Sony's feminist raider poised for computer conquest

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The Independent Online
Lara Croft may look like your average gun-totin', Barbie-shaped tomb-exploring British-written computer hero, but she could have two significant effects on the world as teenage computer freaks know it.

First, this heroine from the computer game Tomb Raider, available for the Sony Playstation games console, could give Sony pole position over Nintendo and Sega, the two companies usually thought of as dominant in video games.

Second, she could overturn a decade of video games in which the central action figure has always been male - just like the vast majority of their players.

Ms Croft, of indeterminate age, was created by a team at Derby-based Core Design. In Tomb Raider, she is never off the screen, in her role as an explorer searching for an ancient artefact called the Scion in the undiscovered Tomb of Qalopec in the Peruvian mountains.

The highly detailed three-dimensional experience of the game has helped the pounds 200 Sony Playstation, released last year, rocket towards the top of the sales charts. Sony claims that this year it has sold more than pounds 600m worth of hard and software for the machine, and a total of 10 million of the consoles, 2.4 million of those in Europe.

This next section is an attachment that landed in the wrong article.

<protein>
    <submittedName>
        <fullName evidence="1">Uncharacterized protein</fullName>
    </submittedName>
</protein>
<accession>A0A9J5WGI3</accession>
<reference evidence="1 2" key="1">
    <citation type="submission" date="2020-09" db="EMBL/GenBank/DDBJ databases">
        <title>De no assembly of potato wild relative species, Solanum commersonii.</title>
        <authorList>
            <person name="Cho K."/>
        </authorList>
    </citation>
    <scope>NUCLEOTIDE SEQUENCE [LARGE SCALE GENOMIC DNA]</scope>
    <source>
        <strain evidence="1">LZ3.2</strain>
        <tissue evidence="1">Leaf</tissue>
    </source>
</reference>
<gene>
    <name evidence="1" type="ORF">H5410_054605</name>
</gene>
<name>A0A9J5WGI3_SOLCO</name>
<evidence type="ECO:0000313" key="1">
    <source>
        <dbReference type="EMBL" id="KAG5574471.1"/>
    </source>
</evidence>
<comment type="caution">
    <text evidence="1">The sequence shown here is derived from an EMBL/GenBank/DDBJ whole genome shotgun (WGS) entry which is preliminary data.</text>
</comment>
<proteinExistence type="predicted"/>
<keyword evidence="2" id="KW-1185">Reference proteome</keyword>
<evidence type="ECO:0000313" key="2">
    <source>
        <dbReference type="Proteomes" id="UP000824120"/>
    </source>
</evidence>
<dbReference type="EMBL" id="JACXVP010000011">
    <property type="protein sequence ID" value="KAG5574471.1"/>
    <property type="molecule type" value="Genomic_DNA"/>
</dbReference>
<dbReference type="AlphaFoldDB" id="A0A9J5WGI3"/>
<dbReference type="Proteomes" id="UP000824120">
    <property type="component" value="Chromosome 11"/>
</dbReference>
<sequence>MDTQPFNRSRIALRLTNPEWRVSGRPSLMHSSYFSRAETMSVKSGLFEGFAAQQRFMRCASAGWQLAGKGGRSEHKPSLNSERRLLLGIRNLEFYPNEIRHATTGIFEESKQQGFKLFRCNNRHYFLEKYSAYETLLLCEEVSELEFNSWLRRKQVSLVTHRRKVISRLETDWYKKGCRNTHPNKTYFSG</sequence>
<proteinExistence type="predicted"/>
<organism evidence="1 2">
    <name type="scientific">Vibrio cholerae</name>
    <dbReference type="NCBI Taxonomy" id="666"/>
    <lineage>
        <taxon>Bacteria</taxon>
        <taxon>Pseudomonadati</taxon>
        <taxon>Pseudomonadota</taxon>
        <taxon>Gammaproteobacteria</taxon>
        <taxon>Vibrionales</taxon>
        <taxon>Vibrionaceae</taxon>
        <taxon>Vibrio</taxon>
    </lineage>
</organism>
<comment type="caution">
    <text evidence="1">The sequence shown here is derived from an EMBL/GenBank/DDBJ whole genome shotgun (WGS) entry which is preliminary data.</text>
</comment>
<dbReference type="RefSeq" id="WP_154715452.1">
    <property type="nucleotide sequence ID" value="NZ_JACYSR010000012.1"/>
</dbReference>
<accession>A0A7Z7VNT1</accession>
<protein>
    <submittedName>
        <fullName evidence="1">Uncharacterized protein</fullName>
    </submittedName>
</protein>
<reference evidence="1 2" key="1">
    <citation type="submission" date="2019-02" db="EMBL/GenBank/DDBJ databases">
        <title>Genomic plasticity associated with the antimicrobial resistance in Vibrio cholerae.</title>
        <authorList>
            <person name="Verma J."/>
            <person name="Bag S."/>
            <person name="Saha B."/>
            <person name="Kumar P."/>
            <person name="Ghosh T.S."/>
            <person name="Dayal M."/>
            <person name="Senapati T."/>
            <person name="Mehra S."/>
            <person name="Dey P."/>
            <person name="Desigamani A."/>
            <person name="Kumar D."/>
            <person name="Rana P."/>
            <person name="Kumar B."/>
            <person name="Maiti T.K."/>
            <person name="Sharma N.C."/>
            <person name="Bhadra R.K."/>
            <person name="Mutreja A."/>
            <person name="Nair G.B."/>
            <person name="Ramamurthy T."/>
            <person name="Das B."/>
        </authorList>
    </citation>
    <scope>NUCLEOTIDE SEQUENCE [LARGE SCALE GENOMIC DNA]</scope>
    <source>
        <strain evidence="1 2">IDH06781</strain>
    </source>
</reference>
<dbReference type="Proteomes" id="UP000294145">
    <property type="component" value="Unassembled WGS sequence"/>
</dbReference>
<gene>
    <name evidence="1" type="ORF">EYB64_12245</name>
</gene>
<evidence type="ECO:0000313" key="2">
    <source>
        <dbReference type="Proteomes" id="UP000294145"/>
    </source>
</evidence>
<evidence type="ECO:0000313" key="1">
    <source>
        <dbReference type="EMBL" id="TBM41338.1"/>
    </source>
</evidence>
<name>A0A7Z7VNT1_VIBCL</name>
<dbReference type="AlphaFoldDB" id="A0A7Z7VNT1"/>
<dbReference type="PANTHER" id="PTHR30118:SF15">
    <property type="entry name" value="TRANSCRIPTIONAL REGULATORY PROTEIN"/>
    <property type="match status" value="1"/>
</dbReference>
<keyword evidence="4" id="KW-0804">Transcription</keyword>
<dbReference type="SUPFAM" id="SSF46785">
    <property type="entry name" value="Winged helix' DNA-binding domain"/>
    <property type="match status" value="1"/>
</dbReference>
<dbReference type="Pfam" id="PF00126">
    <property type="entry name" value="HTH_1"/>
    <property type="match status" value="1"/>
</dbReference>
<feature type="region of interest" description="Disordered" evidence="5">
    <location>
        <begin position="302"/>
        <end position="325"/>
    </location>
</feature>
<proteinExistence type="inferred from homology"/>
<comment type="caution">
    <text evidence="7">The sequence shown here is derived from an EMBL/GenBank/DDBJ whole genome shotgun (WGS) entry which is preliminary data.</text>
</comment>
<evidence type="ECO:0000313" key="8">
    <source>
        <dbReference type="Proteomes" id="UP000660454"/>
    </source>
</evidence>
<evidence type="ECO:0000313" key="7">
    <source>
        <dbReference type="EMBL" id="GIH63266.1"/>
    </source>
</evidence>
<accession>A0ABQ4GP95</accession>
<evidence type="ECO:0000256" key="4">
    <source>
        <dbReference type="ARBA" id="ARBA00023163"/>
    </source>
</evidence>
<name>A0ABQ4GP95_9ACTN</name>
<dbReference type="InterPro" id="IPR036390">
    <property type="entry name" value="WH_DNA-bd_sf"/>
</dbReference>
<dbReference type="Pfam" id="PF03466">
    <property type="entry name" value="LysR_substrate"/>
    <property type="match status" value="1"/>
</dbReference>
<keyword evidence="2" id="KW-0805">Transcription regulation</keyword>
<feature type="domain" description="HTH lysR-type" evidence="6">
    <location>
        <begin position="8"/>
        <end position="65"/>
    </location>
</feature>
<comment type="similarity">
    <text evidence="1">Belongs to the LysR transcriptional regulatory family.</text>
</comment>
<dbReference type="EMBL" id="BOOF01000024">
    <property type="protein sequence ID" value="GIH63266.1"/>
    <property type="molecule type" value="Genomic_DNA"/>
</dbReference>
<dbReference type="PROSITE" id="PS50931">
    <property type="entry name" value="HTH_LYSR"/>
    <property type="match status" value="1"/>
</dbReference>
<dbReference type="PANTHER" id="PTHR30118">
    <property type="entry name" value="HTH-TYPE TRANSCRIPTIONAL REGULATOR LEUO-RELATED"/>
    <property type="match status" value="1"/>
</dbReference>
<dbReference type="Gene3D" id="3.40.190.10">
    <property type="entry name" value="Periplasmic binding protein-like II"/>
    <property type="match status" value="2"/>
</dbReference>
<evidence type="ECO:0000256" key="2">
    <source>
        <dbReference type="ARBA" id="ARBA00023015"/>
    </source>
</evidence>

Tomb Raider, which is sold separately, costs pounds 45, but the rave reviews it has received in games magazines has boosted Sony's fortunes. The success of Tomb Raider will also hit Nintendo, which had hoped for a worldwide launch of its next generation of machine, the Nintendo 64, last summer, but instead was only able to launch it in the United States and Japan. A European launch is scheduled for next March, though Nintendo admits that Tomb Raider - which one review described as "an exceptional experience that you will never forget" - will probably not be available for the Nintendo 64.

Instead, it will offer an older, familiar character - the moustachioed New York Italian plumber, Mario, whose latest adventures form one of only four games that will be available for the Nintendo 64, compared with 200 for the Playstation.

But will games-players who have experienced Tomb Raider be willing to go back to a hero who is clearly overweight and middle-aged, after the pneumatic, cave-diving Ms Croft?

"We might be the witnesses of a new generation of action games with women as main characters," said Frederick Claude, in an early review. As some might say - a giant step for Sony, a tiny step for feminism.